Thursday, January 26, 2012

Is Tate Publishing a Scam?

Today, I want to take one more look at Tate Publishing and Enterprises LLC. In case you missed Tuesday’s post, Tate Publishing is a subsidy press that focuses on unpublished authors. They charge a $3,990 publicist setup fee, but they do appear to have sufficient staff to justify their claim that they have allocated $27,000 for each book. Today, I want to look less at promises and more at results. In the interest of showing rather than telling, take a look at the video below:

One of the services that Tate Publishing provides is that they create fifteen second spots like the one above and run them on cable networks. They promise 80,000 impressions. Or to state it another way, they promise that 80,000 people will see that commercial. Someone from Tate Publishing is welcome to correct me if I’m wrong, but I believe they charge an additional fee for these commercials.

The way I would expect this to play out is that each commercial will air one time with about 80,000 people watching. They may have to run it more than once to reach the 80,000, so a few people might see it more than once. They may run these things in an infomercial, with several 15 second slots queued up between thirty second slots encouraging people to publish through Tate Publishing. I don’t know because I’ve never seen one of these Tate Publishing commercials running on any network that I’ve ever watched. To me, that is a terrible result.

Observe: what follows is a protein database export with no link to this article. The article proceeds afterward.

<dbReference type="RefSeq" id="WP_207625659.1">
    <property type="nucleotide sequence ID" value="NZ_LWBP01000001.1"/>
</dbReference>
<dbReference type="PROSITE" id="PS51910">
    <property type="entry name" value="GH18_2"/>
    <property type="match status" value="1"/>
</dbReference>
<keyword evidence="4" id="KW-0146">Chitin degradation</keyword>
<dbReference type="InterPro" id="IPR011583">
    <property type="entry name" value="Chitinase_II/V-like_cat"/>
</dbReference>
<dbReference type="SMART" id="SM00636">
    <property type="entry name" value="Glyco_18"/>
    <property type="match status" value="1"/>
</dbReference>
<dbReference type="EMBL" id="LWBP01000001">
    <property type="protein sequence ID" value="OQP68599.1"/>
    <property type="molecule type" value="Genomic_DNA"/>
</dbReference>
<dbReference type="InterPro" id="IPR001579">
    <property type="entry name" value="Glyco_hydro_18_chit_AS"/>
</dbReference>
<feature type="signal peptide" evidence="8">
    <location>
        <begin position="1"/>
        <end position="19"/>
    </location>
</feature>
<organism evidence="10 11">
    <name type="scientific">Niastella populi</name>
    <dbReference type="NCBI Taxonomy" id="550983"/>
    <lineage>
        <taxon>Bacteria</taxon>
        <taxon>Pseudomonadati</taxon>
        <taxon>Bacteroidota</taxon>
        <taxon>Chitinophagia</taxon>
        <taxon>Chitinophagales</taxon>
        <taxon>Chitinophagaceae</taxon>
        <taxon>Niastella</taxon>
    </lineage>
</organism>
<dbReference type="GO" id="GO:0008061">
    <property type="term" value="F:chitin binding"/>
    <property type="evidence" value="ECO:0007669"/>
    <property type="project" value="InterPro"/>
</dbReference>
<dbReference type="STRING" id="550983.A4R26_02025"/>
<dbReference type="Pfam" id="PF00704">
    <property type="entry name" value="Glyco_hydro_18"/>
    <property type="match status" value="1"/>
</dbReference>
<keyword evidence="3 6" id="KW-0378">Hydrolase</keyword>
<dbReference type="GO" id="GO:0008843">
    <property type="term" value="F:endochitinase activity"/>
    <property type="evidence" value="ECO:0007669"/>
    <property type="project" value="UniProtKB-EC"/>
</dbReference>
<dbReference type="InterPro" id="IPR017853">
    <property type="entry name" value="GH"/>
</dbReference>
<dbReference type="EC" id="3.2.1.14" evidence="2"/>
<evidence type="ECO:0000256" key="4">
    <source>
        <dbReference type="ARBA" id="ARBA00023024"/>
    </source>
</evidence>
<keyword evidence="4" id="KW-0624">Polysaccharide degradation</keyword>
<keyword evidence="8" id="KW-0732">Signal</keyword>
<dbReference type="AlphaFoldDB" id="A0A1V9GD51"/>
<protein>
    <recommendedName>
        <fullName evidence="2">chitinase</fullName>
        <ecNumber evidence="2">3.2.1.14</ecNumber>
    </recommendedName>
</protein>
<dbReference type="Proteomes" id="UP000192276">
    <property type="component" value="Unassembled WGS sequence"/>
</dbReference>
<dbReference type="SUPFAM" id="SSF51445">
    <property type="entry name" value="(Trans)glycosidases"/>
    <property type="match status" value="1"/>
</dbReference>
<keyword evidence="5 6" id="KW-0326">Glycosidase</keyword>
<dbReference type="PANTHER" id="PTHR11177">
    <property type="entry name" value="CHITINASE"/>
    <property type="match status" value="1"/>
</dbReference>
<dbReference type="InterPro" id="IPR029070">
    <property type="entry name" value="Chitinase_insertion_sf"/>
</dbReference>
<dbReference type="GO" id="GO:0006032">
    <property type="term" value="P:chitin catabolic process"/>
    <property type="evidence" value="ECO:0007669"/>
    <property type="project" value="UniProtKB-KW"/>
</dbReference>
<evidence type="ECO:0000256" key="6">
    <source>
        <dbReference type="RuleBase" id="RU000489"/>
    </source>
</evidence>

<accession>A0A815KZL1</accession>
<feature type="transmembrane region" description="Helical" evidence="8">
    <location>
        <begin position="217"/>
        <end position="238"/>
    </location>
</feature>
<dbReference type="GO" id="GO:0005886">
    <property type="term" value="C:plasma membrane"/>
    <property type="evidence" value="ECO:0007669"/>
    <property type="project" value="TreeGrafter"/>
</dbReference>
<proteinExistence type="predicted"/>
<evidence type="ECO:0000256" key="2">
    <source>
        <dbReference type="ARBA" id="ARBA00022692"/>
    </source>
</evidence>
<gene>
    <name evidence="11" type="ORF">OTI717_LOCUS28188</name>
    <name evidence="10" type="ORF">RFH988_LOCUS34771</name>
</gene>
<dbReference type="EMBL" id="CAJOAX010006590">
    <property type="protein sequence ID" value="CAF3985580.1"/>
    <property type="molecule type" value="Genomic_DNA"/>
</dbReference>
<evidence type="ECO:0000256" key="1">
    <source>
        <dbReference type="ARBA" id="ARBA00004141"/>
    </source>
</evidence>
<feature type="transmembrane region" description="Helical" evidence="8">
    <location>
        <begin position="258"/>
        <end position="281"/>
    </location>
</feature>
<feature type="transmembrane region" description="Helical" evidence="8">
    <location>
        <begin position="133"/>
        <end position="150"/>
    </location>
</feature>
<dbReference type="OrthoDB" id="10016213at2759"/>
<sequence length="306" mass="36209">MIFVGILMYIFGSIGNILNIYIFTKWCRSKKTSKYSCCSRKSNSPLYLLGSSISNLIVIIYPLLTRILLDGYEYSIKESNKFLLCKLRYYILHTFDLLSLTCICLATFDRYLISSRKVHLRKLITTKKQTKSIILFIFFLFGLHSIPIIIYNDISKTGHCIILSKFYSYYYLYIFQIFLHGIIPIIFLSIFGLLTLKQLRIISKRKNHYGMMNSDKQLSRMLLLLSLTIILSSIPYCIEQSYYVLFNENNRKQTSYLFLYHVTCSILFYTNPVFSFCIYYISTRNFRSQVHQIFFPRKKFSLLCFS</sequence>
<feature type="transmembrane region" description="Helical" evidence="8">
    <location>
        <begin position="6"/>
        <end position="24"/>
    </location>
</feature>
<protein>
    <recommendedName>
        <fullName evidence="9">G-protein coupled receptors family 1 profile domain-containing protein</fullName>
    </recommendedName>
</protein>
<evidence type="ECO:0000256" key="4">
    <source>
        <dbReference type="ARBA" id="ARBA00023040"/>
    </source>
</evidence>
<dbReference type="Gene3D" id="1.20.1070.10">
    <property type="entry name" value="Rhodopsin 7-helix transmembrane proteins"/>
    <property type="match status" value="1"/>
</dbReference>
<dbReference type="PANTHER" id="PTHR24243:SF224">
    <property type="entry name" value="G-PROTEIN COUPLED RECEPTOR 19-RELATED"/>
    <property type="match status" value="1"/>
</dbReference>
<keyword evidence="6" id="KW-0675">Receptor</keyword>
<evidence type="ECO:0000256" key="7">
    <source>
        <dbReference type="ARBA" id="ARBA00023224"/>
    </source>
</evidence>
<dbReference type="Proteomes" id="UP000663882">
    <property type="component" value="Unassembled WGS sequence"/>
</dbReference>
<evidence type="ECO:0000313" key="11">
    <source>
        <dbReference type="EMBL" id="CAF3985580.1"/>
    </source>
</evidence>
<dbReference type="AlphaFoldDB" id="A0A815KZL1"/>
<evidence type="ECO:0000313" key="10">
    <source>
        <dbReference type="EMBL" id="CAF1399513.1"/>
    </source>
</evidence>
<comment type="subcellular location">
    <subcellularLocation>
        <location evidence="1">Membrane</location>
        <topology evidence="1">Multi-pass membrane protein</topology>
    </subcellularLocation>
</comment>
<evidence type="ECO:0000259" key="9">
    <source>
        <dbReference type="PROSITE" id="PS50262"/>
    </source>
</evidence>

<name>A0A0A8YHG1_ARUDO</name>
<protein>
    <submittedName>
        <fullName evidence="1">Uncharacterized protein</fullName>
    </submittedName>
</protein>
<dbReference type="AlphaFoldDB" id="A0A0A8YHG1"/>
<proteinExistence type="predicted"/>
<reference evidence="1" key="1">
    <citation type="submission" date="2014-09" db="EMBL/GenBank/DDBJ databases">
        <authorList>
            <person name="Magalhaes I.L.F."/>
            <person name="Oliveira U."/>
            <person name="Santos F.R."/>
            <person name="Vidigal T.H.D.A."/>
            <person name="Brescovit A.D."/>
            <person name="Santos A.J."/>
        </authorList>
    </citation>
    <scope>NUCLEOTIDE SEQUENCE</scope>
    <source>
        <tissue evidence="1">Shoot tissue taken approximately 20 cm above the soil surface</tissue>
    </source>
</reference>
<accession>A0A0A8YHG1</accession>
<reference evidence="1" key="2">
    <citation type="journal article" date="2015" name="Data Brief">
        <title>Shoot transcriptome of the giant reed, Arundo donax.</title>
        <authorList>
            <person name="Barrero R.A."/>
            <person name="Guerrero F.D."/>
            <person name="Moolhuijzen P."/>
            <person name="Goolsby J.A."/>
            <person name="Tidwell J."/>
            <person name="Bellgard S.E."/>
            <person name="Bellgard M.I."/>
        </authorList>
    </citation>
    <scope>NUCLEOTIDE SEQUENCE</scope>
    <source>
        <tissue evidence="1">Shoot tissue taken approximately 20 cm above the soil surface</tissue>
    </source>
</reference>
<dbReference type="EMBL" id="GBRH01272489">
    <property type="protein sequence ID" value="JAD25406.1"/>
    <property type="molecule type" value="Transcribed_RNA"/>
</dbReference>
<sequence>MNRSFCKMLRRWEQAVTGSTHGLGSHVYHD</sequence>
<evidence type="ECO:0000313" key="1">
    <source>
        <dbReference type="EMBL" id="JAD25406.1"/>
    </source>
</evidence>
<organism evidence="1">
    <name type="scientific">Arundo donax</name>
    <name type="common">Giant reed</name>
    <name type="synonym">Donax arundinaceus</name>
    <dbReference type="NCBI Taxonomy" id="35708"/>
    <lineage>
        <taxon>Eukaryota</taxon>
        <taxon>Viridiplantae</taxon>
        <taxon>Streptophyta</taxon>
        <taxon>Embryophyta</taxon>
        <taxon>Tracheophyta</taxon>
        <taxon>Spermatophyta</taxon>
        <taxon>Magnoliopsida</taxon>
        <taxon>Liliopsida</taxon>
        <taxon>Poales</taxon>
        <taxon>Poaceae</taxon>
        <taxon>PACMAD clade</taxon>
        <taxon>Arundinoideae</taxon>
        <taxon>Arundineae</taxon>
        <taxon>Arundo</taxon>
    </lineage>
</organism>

On top of that, consider the content of the commercial. It has a voice over, which is a good thing, but it is poorly written. The language is far too formal and there’s nothing to convince me that I want to spend a few hours in the land of this story. While this is just one case, consider also the product descriptions for the books that Tate Publishing is trying to sell. To do that, go to a site like and on the Advanced Search page type in “Tate Publishing” in the publisher field. The following is the description from a book called Purchased Power:
John Moore is a successful and brilliant yacht designer living the good life outside of San Francisco. Life seems perfect, when without warning he discovers his wife is being unfaithful and plotting to take over his business. He quickly devises a plan to save his business and leave her for good. He soon finds himself in a world he did not know existed--a world of global political corruption and intrigue. Purchased Power is a story of human weakness, greed, and good people whose errors in judgment put their lives on perilous paths. Follow John Moore on an epic journey to some of the most exotic countries in the world as he tries desperately to save a good woman from the clutches of the corrupt.
This is one of the better ones and still it needs work. The author typically writes these things, but it’s still the editor’s responsibility to help clean them up. This is the first thing potential customers will see.

My point is that the results Tate Publishing are getting is more in line with what you would expect from a subsidy publisher charging a $3,990 entry fee rather that those of a high quality traditional publisher that is paying $27,000 per book. But let’s not jump to the conclusion that Tate Publishing is a scam. A more likely explanation is that they are not selective enough. The fact is, it is easier to produce a good book if the author knows what he’s doing. Combine with that fact that the editing budget is a little low and it is no surprise that their results are less than ideal. But if you happen to be an author who can’t get a contract from a traditional publisher, a subsidy press like Tate Publishing may be just what you’re looking for. As long as they aren’t telling you they will do one thing and they do another, they are not a scam.